I hate dailies. My tolerance for the extends exactly as far as is required for me to access whatever content I’d like to get into and basically no further. It’s the fastest way for me to burn out on a game. The obligation to log in every day and do [whatever] loses me instantly.
At the same time, I understand the need to pace out progression in some sane way. FFXIV has a great system in its daily leve allowances, and I wish that would extend to other things. Let me run a week’s worth of expert roulette on Saturday, rather than needing to log in every single day to max out my currency income.
I haven’t logged in much to FFXIV this week because I’d been grinding every day to reach i170 on my Summoner. I know I can get higher than that, but it’s just not enticing to me. I’ve come to lack the overriding desire to make all of my numbers as high as possible, I’m more than happy with “high enough”, because there’s other stuff I want to do. I appreciate how lightweight the Law grind was in FF, especially right after the levelling process, but I’m not terribly motivated to jump right back into it to chase the gear treadmill a little further, especially because I know my current state is sufficient for what I’m doing and, furthermore, the investment required to move forward to the current “best” tier will drop here relatively shortly. I’ve chased the cutting edge of content before, and I don’t have the interest in doing it again that would motivate me to grind dungeons until I achieve the absolute best [numbers] I possibly can.
What motivates me is interesting new stuff to do. I am, at my core, an Explorer-type, though I don’t fall into the category of Explorer that people tend to think of. Wandering around geography isn’t interesting to me; I want to explore the story and the gameworld and see how everything plays out. I don’t care about finding the secret hidden treasure chest in a cave on a mountainside, but I will jump through nearly any hoops to get all of the possible endings to something. I’ve only played one Kingdom Hearts game, but I did get the ‘true’ ending for it, and I played through enough Chrono Trigger to see every way that game ends (it’s a lot).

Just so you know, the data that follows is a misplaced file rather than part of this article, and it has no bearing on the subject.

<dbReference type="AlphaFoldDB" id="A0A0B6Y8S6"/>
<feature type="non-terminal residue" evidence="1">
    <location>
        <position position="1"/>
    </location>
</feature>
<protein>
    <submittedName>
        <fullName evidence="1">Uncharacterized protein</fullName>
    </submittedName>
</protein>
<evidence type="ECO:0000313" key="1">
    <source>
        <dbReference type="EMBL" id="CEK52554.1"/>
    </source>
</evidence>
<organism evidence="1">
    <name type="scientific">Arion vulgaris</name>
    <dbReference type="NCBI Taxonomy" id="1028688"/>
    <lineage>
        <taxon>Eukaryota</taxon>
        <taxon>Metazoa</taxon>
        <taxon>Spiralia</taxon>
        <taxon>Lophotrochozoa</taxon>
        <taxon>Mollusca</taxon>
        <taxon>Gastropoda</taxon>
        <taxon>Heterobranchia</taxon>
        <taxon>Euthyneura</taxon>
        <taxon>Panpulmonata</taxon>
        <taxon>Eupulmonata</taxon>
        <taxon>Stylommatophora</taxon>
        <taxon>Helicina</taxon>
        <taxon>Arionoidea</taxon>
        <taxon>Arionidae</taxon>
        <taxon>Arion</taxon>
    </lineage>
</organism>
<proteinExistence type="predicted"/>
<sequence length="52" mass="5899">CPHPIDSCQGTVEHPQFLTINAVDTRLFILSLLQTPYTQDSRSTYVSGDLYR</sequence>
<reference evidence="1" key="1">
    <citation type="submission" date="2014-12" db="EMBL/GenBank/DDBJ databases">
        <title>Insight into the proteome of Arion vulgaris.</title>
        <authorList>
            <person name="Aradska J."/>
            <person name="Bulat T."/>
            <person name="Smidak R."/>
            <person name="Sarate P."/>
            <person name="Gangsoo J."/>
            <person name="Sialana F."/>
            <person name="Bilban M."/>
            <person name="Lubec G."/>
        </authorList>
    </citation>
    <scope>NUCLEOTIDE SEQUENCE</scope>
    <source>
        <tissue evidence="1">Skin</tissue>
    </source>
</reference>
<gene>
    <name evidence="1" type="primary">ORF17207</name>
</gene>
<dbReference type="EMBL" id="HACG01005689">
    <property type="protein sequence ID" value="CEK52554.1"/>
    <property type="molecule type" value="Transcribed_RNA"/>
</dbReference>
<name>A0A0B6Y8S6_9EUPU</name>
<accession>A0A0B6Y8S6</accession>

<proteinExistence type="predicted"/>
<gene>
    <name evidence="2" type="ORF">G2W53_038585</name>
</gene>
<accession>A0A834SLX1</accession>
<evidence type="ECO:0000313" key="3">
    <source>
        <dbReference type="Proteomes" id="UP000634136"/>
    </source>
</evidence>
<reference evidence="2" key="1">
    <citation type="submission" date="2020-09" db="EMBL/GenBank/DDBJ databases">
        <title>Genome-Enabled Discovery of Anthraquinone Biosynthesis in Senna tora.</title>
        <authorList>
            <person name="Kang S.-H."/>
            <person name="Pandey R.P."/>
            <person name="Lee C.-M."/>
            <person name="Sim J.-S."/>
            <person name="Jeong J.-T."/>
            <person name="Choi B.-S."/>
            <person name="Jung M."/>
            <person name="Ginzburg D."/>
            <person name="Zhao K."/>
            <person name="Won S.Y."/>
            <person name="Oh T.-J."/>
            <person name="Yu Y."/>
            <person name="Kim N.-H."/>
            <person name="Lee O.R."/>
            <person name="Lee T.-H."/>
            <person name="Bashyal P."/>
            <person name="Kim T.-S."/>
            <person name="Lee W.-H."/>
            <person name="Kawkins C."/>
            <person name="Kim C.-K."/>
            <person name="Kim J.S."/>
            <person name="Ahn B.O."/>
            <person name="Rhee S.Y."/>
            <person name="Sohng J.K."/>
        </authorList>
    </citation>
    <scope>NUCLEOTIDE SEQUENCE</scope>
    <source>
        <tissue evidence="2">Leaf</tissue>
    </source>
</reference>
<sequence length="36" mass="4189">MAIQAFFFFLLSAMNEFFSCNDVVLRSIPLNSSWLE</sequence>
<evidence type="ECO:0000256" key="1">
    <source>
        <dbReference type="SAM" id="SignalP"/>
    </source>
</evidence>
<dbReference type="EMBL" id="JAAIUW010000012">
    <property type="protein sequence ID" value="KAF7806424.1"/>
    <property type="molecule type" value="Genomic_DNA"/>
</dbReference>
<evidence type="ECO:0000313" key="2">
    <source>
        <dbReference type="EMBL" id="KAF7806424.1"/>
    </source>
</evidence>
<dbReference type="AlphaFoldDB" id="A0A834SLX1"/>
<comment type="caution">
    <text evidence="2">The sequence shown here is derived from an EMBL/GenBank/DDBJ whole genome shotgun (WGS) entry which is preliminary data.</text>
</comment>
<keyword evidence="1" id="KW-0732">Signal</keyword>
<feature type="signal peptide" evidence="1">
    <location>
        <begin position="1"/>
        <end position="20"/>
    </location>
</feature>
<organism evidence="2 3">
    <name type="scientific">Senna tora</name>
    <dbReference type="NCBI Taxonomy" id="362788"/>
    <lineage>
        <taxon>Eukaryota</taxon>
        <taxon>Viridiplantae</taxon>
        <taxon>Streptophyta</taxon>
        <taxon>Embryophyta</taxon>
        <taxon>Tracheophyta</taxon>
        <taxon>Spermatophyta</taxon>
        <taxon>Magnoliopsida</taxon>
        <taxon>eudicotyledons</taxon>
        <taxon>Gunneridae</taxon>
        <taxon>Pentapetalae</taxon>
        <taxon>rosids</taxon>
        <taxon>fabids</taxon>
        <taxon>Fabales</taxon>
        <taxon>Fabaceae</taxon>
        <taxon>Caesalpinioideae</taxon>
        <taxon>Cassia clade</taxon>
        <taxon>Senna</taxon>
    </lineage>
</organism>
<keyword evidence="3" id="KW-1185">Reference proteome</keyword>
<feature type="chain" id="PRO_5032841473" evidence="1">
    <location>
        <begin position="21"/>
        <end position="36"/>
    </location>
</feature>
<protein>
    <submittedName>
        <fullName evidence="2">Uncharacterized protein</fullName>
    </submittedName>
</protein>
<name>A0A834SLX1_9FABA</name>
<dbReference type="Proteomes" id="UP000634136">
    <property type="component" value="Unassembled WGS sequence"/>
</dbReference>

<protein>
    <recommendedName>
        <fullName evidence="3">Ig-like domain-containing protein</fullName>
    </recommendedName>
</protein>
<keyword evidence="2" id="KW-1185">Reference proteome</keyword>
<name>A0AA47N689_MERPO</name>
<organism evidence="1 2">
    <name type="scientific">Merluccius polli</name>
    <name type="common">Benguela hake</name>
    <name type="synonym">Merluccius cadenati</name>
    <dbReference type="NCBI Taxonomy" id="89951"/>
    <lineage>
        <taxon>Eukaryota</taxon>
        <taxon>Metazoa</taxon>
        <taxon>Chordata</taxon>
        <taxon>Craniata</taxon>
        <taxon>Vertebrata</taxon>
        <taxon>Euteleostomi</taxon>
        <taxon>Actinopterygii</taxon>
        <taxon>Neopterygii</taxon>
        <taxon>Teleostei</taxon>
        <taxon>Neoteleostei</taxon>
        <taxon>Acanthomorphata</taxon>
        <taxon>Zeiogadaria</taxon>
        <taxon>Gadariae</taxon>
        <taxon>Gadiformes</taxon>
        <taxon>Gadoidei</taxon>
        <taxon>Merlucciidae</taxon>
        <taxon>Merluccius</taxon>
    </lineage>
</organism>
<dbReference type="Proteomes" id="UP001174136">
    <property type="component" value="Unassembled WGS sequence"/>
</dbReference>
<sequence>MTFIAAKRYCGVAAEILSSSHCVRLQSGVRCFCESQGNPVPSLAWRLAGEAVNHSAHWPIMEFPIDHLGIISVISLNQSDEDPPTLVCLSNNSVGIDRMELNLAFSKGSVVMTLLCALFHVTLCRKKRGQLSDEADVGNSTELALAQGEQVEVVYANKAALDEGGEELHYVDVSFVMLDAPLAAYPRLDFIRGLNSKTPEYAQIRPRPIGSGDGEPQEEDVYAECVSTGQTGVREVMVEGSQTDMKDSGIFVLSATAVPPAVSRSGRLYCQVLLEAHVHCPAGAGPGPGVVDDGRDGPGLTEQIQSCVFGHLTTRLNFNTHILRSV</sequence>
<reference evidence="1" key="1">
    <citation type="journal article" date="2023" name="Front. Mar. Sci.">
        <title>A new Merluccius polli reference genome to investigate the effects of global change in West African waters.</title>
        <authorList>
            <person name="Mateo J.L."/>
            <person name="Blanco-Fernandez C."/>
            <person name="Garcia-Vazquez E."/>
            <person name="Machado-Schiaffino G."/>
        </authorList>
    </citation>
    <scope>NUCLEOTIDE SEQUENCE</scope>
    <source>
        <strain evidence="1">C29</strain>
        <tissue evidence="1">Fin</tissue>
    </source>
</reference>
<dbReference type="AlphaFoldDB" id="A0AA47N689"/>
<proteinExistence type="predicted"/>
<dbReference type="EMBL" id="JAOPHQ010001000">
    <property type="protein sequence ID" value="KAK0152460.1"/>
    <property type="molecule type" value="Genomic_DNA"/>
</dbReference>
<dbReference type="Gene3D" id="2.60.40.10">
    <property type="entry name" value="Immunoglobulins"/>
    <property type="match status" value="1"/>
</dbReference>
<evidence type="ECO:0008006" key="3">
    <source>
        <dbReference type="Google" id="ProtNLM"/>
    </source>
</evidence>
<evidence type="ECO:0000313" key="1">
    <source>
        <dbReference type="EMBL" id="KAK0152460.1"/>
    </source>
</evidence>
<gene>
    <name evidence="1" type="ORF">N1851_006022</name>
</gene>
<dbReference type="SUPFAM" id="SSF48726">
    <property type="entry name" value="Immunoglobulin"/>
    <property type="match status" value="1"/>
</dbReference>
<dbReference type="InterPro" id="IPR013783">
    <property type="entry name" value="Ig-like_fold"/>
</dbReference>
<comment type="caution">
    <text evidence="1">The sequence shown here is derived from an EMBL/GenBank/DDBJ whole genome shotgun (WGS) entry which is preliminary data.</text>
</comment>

Exploration for its own sake doesn’t interest me– I want something to find. In the same vein, progression for its own sake rarely excites me: I want to be progressing in order to see something I haven’t previously seen. It’s something I miss from older MMOs– current games want to make sure you don’t miss anything, so there’s rarely anything to find by wandering off the beaten path. You might get some cool screenshots or something (which other people really love, and I appreciate, but don’t care to chase after for myself), but by and large you’re not going to find anything meaningful at the top of that mountain if the game didn’t expressly tell you to go there.
It was my biggest disappointment with Wildstar– for all it claimed to encourage exploration, I still felt like it was taking me on hikes along well-trodden paths, not rewarding me for forging across the wilderness. The coolest part of the Explorer subclass was finding hidden quest areas that weren’t apparent to other people, but they felt thin; I didn’t really find exciting stuff in there, just a challenge and maybe a single quick quest. It wasn’t the life-changing revolution that was expected.
That being said, I continue to feel like we’re on the cusp of a big sea change in MMOs, but of the various directions it could go, I’m not sure yet which one I think is likely. I hope we get away from games and back towards experiences that feel like worlds. I find I miss the sense of being a denizen of a vast digital world, versus a player in a multiplayer game. The difference is, as always, progression. In worlds, you can make progress in a variety of ways and they’ll all benefit you. In games, if you’re not spending your time progressing in one of a relatively set number of ways, you’re kind of wasting your time. I miss feeling like I could spend my time doing whatever and still be productive.
Source: Digital Initiative